From Failed Coffee Shop to ‘Foodvenience’ Acclaim

Innovation and peer learning are the keys to success, says incoming NACS Chairman Frank Gleeson.

October 11, 2018

LAS VEGAS – The desire to exceed customers’ needs and continue innovating is the main reason convenience professionals come to the NACS Show, said the NACS 2018-2019 Chairman Frank Gleeson during the final general session at the Show in Las Vegas.

It’s a long way to the general session stage from Gleeson’s home in Dublin, Ireland, where he leads Aramark Northern Europe as president. And it’s been an even longer journey from where he started in his career to his current successes.

Like many NACS Show attendees, Gleeson grew up in his family’s retail business. The Gleesons owned a general store, selling everything from clothing to food. The company eventually progressed to operating coffee shops and restaurants, and in his early 20s, Gleeson decided to open his own coffee shop.

“Surprise, surprise—it failed!” admitted Gleeson, who said he was too young and inexperienced to make the business a success. But Gleeson would learn from that failure a lifelong lesson: You don’t have to do it all on your own. It’s imperative to learn from others, who can inspire you with new ideas and ways of thinking, he said.

Gleeson moved on to work at the video rental chain Blockbuster, where he managed 16 stores before he turned 30.

“We all know what happened there,” Gleeson said. “As fast as that industry grew, it collapsed.”

Netflix infamously disrupted the video rental industry, growing from a mailable DVD rental service to a global entertainment company with more than 130 million subscribers globally.

“The convenience store industry in the United States alone sees 165 million customers per day,” said Gleeson. “As innovative as Netflix is, our industry is right there. We’ve caused enough disruption of our own. But in doing so, we’ve never lost sight of our customers.”

Gleeson’s convenience store career began with Statoil Ireland, then Topaz Energy Group. His boss at Statoil encouraged him to attend NACS’ 2003 Executive Leadership Program at Cornell University.

“Quite honestly, that one week changed me from a manager into a leader,” Gleeson recalled. “That connection with NACS and other retail leaders gave me the knowledge to build a team at Statoil and develop the first American-style convenience store in Ireland.”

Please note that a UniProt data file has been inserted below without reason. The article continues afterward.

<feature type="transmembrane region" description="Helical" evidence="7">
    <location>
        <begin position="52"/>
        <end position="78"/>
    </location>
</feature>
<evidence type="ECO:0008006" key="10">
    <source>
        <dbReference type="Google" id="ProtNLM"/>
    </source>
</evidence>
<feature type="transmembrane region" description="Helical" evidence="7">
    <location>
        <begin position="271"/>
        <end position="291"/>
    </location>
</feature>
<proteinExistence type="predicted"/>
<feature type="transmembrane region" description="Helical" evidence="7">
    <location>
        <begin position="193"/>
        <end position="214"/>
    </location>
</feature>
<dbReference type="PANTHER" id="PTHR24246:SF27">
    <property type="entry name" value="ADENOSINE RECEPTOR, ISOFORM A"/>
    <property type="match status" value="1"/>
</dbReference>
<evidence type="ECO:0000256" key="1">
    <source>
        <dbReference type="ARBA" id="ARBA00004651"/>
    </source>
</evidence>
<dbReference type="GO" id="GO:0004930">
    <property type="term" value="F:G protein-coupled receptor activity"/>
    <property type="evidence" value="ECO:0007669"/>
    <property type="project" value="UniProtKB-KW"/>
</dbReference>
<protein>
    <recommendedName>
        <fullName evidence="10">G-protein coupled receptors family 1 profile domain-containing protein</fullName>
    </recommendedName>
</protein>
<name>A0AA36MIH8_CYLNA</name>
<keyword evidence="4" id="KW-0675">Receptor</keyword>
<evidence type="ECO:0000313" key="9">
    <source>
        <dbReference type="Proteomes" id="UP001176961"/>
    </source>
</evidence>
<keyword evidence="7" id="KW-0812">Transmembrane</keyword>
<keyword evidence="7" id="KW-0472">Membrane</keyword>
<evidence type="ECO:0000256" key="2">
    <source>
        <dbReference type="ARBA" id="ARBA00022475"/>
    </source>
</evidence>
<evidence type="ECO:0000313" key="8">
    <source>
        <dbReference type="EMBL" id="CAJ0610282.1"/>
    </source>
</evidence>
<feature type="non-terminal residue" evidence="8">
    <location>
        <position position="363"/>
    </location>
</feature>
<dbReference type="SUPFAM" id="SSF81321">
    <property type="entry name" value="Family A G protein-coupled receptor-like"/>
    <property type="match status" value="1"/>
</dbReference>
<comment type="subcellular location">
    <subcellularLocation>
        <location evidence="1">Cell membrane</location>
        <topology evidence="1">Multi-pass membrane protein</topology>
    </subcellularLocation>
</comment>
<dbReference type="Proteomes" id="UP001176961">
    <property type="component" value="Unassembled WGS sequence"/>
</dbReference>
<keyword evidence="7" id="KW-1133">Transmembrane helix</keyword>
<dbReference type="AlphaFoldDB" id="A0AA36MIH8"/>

Flash forward a decade, and Gleeson joined Aramark. The company is much more than concessions at sporting events, Gleeson noted. Aramark operates convenience stores wherever needed, including at hospitals, universities, hotels and even on oil rigs.

“At all of these locations, our focus is on providing high-quality food and refreshment to customers,” said Gleeson.

Aramark delivers “foodvenience,” a term Gleeson says is a combination of food and convenience and is a focal point for the company’s stores in Europe, which resemble a food court found in U.S. shopping malls. This focus allows Aramark to reach multiple demographics while giving consumers an array of food choices and varieties at the same time. Food types are even rotated every 90 days at certain locations, which gives the customer “excitement and something new,” Gleeson said.

Additionally, Aramark launched a 10-year partnership with British chef Jamie Oliver earlier this year. The collaboration will bring Oliver’s approachable cuisine and restaurant concepts to Aramark stores.

“I also see this partnership as a fantastic opportunity to set the agenda for health and nutrition, and to have a real and lasting impact on people’s lives,” said Gleeson.

Drawing back on his time at the NACS Executive Leadership Program, Gleeson said he learned the value of connecting with other retailers that are on top of their game when it comes to convenience. During Gleeson’s first convenience store visit trip to the States, he met with “operational leaders,” including QuickTrip in Atlanta and Sheetz and Wawa in Pennsylvania.

“What these companies were doing then, and continue to do now, blows my mind,” says Gleeson, who said convenience stores in Europe are returning the favor by welcoming U.S. companies to visit their stores to learn new concepts, as many are “further along in the life cycle” as Gleeson put it.

Expanding NACS’ presence and impact on an international level is one of Gleeson’s main objectives, which he believes can be done by developing strong and meaningful relationships around the world. “No one can possibly stay on top of them all without some help,” said Gleeson. “My engagement with NACS makes the world of convenience feel more connected.”